Learn 4 Skills to Keep Your Brain Alive

How a Playful Mindset Led to the First Powered Flight

Your children are begging you to play with them. Playing is not your first preference…you would rather mow the yard, clean the gutters, make dinner, take out the garbage. Admit it, you’d rather clean the toilets. As long as you don’t have to play!

- Young Wilbur and Orville never forgot the day that their father brought a helicopter toy home. -

– Young Wilbur and Orville never forgot the day that their father brought a helicopter toy home. –

Learn why adults are so intimidated by play and how avoiding play allows our brains to… well, shrivel up… peacefully.

Bishop Wright couldn’t have known what an impact that little toy helicopter would make on his sons, Wilbur and Orville. A simple wooden toy with propellers, this flying toy would help to inspire the Wright Brothers to invent powered flight.

Pretend

As adults, we don’t pretend. For us, playing with the helicopter would most likely be limited to seeing how high we could launch it. Pretending is a form of active learning, and both action and learning are hard.

Wilbur and Orville were completely fascinated with their flying toy. After all, toys were extremely rare when they were children. Like typical children, they may have pretended that they could ride on their helicopter; and like typical adults, their parents could have laughed and said such a thing is impossible.

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Next time your child pretends something “impossible,” try not to laugh to yourself. Instead ask, “Could I make this possible? If so, how? If not, why?”

Wander

You may wonder what wandering has to do with play. While much of classroom play is structured, children need informal play time where they create their own activities and toys. My son loves to wander outside where sticks become guns and stones become balls.

Adults also must take time to wander. A walk in the park is a chance to clear our minds and see things differently. Wilbur and Orville taught themselves the principles of flight by watching birds fly in the wild. Stepping away from your routine may give you new insight too.

Flex

Kids love Play-dough, rubiks cubes, rubber bands and LEGO – things they can manipulate out of shape before making something new. In fact, a company called “Flexo” has created a line of products combining two of these fun favorites.

Flexo uses a unique rigid construction brick and flexible tendon that allows you to create designs you never thought possible.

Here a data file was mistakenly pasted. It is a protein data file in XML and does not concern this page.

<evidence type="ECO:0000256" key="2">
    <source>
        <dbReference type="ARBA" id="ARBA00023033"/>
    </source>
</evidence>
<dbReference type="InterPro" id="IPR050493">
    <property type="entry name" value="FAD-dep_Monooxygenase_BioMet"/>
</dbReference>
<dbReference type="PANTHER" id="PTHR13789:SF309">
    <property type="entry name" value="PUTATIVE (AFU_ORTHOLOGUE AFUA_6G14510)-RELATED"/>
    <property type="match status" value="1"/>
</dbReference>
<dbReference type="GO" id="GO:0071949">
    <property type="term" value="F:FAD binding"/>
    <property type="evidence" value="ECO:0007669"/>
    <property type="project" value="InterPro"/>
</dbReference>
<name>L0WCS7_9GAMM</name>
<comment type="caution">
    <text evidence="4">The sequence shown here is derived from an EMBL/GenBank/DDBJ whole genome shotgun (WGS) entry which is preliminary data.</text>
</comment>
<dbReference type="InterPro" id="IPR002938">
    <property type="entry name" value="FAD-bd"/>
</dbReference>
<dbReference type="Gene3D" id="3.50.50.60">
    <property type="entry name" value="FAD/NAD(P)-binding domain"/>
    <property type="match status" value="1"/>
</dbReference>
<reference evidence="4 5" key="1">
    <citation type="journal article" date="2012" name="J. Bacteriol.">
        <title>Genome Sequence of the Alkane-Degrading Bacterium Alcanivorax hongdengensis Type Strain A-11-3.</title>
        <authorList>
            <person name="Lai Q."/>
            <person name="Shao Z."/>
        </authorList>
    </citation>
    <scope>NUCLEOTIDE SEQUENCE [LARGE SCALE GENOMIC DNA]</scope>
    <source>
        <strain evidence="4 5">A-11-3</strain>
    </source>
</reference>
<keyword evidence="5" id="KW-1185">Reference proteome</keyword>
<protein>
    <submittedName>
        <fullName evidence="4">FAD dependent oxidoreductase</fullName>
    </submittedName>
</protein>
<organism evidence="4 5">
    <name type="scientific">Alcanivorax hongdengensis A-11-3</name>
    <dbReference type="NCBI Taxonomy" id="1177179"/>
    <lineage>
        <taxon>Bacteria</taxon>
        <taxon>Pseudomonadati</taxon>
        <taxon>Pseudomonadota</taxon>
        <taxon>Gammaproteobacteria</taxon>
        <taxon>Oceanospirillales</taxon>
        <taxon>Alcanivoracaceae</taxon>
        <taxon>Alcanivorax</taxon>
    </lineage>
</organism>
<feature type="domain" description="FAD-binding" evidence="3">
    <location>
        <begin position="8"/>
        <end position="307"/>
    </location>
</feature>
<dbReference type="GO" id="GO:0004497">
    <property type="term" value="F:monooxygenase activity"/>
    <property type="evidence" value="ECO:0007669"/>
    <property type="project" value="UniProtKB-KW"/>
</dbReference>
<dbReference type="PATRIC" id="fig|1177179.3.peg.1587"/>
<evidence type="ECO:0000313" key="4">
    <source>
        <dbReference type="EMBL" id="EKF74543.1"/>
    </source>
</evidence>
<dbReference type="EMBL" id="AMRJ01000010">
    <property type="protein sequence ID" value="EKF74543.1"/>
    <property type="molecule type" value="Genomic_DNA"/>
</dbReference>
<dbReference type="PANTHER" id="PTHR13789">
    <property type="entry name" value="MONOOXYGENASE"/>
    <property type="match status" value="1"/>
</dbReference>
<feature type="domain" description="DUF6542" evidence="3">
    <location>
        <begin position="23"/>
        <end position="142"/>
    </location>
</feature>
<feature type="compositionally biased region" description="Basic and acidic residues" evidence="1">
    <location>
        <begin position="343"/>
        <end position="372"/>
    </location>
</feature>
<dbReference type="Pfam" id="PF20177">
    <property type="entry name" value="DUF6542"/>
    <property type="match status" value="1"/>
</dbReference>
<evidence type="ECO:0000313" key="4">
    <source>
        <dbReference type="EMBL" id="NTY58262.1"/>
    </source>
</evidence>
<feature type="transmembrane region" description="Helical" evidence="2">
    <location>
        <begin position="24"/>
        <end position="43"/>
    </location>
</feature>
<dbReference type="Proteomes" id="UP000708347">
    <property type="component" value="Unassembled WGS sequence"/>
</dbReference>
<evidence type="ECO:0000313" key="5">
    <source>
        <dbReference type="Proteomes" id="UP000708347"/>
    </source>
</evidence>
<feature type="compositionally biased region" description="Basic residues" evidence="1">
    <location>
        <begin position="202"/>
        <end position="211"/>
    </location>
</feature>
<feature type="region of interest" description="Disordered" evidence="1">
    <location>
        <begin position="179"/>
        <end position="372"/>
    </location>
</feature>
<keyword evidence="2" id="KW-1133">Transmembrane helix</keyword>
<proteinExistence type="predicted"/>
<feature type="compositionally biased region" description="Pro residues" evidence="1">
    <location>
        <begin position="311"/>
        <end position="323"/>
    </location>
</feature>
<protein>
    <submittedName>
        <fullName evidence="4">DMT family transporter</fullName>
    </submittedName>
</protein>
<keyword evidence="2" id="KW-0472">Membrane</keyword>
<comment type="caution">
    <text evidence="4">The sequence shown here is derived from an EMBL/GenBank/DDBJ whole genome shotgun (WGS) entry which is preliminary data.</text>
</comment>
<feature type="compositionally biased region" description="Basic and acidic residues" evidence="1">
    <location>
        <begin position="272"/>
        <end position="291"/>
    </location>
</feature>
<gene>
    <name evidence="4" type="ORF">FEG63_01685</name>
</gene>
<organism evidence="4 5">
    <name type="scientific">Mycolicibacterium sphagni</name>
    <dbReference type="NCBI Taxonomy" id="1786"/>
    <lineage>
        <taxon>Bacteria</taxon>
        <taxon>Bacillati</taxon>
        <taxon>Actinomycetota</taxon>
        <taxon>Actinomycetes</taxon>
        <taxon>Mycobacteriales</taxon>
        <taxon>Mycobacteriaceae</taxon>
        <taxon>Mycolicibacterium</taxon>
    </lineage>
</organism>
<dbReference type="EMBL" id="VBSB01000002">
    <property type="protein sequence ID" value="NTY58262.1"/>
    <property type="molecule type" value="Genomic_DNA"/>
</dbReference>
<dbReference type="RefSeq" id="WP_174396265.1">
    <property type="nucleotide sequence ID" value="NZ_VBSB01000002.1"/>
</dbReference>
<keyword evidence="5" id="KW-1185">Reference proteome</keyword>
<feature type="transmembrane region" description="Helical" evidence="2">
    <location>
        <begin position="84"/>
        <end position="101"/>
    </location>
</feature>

Flexo uses a unique rigid construction brick and flexible tendon that allows you to create designs you never thought possible.

LEGO has been launching little plastic toys with rubber bands for years, but it took a truly flexible thinker to integrate plastic bricks and rubber bands. The result is a flexible toy that children and adults can enjoy alike. Visit Flexo to see a brick bow and arrow, bouncy ball, catapult and trampoline!

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It was the Wright Brothers’ idea of “wing warping” that allowed them to make the first successful powered flight. Testing a model airplane they had designed in a homemade wind tunnel (an open-ended box with a fan at one end), the brothers learned that they could steer their aircraft by flexing the wings.

Imagine

Are you enjoyable to work with? If you don’t know the answer, enlist a child to work alongside you. Kids love to dream about the big beautiful cake they are about to bake or imagine what the new cupboards will look like when dad finishes them in the shop.

By communicating an exciting vision for what you want to accomplish, you can combine work and play while becoming more productive than you ever thought possible.

- The Wright Brothers loved anything that could fly. -

– The Wright Brothers loved anything that could fly. –

Even in their 30s, the Wright Brothers got excited when they came across a new flying toy. While visiting France, the brothers discovered a new game that consisted of a cord and a spinning disk. By yanking the cord at both ends, they could launch the disk into the air. In a sense, the Wright Brothers spent their lives playing while doing one of the greatest works of the twentieth century.

Question: Maybe you disagree with today’s post. After all, it seems many adults don’t take life seriously enough. Please leave us your thoughts! You can leave a comment by clicking here.

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  • Amy

    Although I’m not as good at it as I’d like, I agree that play is a valuable learning tool, even for adults. There must be an element of creativity or imagination though. The adults who “don’t take life seriously enough” are often those who merely allow themselves to be entertained most of the time. This is not play, but leisure…amusement. And, by the way, “amusement” means no thinking – “a” = no/without, “muse” = thought. Creative play requires a lot of thought, and offers a great way for us to invest in our kids! Win, win!

    • I agree wholeheartedly – which goes along with play being hard work. That reminds me… it’s time to take out the garbage!